It’s once more unfortunate that the recording catches something of the coldness in Taschner’s tone in Zigeunerweisen – nice cantilena though with expressive finger changes (and intonational slips along the way in the heat of the moment). The lack of tonal opulence and a degree of rhythmic rectitude ultimately downplays the abandon though. Taschner is joined by Walter Gieseking for the Franck Sonata, one of the trickier in the repertoire. Occasionally Gieseking’s piano sounds clangy and Taschner sounds rather more sinewy in the first movement than he does elsewhere – the chewier tone he cultivates in the lower strings contrasts forcibly with the metallic E string – which can be inclined to be shrill. Still there is much to admire here, from the expressivo playing in the third movement and the sense of ensemble with Gieseking to the linearity of their conception and execution of it.

The second disc consists of Brahms and Khachaturian. The Brahms Sonata is intriguing. Taschner employs quite a lot of portamenti and a degree of elasticity in the line in the Allegro first movement – his rubati are strong and the sense of impeding and onrushing is pervasive. It’s often quite abrupt playing as well. His vibrato is not fast in the second, slow movement – and equally there is no great depth of tone to pour over the music like a sauce. He employs shades of colour but not opulence and sometimes could do with more vibrato usage. He does however certainly employ genuine diminuendi and a huge luftpause in the course of a movement that in their hands certainly takes a leisurely route. The brief scherzo-like movement is engagingly done but in the finale Taschner seems to come under strain (was he tiring?) with a couple of split notes. He continues to lack optimum vibrancy in the higher positions and there is some gabble at the end of the work (mainly from Gieseking). An example of Taschner the Concerto soloist comes in the form of the Khachaturian Concerto with the Berlin Radio Symphony Orchestra conduced by the veteran Arthur Rother. He was one of the few German violinists to evince much enthusiasm for Slavic and Nordic works; the Hanseatic Kulenkampff was always drawn to them but Busch spurned them. Taschner is quite sleek and quick spicing his playing with little inflective devices to keep the line bristling with aural interest. His bowing is good, the first movement cadenza well-negotiated, if occasionally he can be a little "scratchy." He is sensitive in the Andante sostenuto however – reducing bow weight with sensitivity – and still employing some delightful portamenti and imparting some colour to his playing.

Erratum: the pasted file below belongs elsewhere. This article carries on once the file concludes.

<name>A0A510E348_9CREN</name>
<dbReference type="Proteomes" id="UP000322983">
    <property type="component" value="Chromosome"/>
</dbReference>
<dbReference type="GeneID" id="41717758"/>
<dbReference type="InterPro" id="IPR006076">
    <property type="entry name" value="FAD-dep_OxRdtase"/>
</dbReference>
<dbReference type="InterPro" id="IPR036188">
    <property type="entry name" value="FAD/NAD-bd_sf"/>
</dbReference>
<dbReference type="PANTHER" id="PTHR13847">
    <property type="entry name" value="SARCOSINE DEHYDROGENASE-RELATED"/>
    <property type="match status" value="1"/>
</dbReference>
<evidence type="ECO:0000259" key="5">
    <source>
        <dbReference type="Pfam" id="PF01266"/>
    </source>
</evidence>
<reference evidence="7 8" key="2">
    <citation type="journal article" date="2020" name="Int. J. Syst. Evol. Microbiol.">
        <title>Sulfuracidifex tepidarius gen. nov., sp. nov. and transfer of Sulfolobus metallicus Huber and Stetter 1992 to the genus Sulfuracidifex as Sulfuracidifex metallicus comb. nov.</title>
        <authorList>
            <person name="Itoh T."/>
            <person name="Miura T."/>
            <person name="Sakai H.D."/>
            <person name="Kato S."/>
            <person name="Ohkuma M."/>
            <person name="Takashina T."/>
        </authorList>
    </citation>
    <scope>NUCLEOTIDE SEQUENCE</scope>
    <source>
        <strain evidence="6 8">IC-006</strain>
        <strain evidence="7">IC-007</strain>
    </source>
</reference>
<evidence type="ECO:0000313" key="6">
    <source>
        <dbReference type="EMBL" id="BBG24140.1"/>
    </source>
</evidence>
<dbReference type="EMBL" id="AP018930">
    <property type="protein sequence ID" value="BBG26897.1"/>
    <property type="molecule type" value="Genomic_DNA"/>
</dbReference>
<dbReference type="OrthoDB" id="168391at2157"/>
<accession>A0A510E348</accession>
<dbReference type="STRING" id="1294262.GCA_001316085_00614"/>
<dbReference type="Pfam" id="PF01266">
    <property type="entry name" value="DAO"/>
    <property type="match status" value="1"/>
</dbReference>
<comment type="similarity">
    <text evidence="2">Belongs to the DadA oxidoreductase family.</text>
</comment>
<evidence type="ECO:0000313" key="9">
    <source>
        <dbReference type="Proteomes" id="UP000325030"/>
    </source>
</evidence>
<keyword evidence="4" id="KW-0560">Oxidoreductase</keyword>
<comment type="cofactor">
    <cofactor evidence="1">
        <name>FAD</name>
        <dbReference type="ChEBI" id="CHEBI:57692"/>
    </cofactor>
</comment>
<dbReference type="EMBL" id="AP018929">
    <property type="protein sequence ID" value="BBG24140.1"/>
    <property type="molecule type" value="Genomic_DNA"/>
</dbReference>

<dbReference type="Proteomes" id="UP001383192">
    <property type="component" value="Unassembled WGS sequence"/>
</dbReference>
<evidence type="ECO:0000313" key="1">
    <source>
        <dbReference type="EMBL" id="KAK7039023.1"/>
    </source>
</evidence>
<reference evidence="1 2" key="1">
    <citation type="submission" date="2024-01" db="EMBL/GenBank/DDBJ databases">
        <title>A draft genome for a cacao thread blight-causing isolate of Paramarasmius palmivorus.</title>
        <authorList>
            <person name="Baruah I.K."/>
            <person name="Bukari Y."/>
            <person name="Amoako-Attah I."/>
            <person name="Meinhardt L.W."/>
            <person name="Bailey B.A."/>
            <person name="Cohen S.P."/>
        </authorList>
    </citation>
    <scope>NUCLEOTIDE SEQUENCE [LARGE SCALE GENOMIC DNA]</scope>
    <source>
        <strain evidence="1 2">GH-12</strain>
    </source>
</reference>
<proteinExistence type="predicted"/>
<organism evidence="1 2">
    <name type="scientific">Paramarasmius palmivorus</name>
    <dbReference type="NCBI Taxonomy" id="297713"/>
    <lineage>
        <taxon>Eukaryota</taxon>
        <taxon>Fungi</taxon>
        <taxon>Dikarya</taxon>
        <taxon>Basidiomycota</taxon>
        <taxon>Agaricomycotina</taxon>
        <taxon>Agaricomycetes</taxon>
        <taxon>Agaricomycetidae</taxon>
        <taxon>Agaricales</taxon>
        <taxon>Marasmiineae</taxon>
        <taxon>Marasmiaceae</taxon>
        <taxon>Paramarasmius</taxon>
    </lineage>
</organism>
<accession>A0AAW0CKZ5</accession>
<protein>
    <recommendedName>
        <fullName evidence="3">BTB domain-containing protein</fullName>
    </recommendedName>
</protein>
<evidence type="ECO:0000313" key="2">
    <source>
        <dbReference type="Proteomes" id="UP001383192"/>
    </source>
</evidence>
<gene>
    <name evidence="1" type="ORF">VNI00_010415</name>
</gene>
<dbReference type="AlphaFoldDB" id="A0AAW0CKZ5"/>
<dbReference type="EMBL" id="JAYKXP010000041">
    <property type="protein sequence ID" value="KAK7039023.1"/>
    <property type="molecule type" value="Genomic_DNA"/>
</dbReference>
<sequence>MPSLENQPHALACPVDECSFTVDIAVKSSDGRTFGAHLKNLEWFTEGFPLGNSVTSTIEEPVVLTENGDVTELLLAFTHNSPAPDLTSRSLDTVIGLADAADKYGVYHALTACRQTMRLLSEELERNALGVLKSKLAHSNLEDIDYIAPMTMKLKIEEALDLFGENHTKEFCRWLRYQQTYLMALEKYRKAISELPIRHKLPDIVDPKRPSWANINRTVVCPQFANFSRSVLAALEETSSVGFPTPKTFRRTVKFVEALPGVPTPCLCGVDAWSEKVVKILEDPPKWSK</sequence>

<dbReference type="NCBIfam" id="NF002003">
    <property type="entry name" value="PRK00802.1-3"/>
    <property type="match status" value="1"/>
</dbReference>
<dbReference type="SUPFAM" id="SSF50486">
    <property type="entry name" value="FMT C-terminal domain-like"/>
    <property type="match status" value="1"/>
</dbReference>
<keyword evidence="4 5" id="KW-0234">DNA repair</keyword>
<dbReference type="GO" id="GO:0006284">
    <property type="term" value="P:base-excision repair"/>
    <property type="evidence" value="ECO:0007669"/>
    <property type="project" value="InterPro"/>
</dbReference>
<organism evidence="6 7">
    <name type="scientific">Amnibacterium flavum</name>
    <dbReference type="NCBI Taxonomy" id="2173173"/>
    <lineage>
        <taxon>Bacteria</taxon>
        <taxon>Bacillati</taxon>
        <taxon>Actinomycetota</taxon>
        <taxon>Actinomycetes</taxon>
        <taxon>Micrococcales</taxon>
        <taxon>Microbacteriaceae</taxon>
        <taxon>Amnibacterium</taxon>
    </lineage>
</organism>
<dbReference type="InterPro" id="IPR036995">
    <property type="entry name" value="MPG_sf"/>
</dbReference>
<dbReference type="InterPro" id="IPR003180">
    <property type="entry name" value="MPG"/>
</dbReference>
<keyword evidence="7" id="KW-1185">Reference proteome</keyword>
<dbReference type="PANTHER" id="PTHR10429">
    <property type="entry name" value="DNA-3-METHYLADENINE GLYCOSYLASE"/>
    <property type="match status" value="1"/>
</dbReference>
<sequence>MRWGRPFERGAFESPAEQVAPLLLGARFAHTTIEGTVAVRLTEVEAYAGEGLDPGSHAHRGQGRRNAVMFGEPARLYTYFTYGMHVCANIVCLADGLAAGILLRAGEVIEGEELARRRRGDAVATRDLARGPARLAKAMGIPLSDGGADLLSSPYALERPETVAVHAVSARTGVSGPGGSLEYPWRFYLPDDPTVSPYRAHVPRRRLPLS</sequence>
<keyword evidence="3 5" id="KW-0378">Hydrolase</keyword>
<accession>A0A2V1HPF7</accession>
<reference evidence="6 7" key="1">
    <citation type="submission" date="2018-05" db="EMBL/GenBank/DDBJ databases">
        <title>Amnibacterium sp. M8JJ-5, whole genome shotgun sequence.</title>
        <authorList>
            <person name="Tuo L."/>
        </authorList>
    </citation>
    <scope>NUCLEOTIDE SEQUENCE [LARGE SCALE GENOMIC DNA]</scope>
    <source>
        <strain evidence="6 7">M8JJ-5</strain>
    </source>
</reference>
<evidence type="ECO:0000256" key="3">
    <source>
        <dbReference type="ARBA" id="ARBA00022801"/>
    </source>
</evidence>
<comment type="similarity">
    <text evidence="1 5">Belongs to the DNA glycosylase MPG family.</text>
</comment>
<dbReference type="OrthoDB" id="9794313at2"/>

This is an attractive set of two discs with a useful booklet note filled with vintage photographs and drawings of the violinist. If on the evidence of the works presented here Taschner ranks somewhat below the Legendary Virtuoso of Tahra’s promotion he is still a most worthy subjective for disinterment, especially when done as well as it has been here.

Jonathan Woolf